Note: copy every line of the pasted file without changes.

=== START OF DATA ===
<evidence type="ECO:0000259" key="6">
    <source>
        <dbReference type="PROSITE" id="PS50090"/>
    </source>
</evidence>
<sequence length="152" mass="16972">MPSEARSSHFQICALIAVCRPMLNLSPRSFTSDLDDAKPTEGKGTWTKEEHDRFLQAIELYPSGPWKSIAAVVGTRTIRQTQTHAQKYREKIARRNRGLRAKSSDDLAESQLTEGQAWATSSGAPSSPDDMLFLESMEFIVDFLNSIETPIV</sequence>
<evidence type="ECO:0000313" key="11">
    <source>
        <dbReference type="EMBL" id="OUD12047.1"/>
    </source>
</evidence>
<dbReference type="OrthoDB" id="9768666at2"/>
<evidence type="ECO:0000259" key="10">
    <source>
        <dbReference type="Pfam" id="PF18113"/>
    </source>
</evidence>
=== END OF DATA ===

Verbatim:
<evidence type="ECO:0000259" key="6">
    <source>
        <dbReference type="PROSITE" id="PS50090"/>
    </source>
</evidence>
<sequence length="152" mass="16972">MPSEARSSHFQICALIAVCRPMLNLSPRSFTSDLDDAKPTEGKGTWTKEEHDRFLQAIELYPSGPWKSIAAVVGTRTIRQTQTHAQKYREKIARRNRGLRAKSSDDLAESQLTEGQAWATSSGAPSSPDDMLFLESMEFIVDFLNSIETPIV</sequence>
<evidence type="ECO:0000313" key="11">
    <source>
        <dbReference type="EMBL" id="OUD12047.1"/>
    </source>
</evidence>
<dbReference type="OrthoDB" id="9768666at2"/>
<evidence type="ECO:0000259" key="10">
    <source>
        <dbReference type="Pfam" id="PF18113"/>
    </source>
</evidence>